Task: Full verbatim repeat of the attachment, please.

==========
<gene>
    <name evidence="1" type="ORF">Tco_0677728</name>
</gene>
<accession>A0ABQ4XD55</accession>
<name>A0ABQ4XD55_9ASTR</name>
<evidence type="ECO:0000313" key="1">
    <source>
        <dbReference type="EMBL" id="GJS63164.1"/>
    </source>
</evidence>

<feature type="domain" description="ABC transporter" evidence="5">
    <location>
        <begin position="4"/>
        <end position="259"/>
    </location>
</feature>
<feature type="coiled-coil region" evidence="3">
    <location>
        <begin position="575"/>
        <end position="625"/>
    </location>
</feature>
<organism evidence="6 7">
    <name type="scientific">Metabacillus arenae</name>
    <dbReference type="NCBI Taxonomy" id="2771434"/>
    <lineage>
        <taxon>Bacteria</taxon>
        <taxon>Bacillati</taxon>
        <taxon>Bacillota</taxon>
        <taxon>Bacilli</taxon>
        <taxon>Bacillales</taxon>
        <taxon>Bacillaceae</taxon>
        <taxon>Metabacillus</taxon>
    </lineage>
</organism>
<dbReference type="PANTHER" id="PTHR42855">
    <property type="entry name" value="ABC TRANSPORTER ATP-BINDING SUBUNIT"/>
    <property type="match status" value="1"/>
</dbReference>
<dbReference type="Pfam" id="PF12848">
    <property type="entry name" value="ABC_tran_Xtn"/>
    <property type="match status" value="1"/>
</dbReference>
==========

<gene>
    <name evidence="1" type="ORF">Tco_0677728</name>
</gene>
<accession>A0ABQ4XD55</accession>
<name>A0ABQ4XD55_9ASTR</name>
<evidence type="ECO:0000313" key="1">
    <source>
        <dbReference type="EMBL" id="GJS63164.1"/>
    </source>
</evidence>

<feature type="domain" description="ABC transporter" evidence="5">
    <location>
        <begin position="4"/>
        <end position="259"/>
    </location>
</feature>
<feature type="coiled-coil region" evidence="3">
    <location>
        <begin position="575"/>
        <end position="625"/>
    </location>
</feature>
<organism evidence="6 7">
    <name type="scientific">Metabacillus arenae</name>
    <dbReference type="NCBI Taxonomy" id="2771434"/>
    <lineage>
        <taxon>Bacteria</taxon>
        <taxon>Bacillati</taxon>
        <taxon>Bacillota</taxon>
        <taxon>Bacilli</taxon>
        <taxon>Bacillales</taxon>
        <taxon>Bacillaceae</taxon>
        <taxon>Metabacillus</taxon>
    </lineage>
</organism>
<dbReference type="PANTHER" id="PTHR42855">
    <property type="entry name" value="ABC TRANSPORTER ATP-BINDING SUBUNIT"/>
    <property type="match status" value="1"/>
</dbReference>
<dbReference type="Pfam" id="PF12848">
    <property type="entry name" value="ABC_tran_Xtn"/>
    <property type="match status" value="1"/>
</dbReference>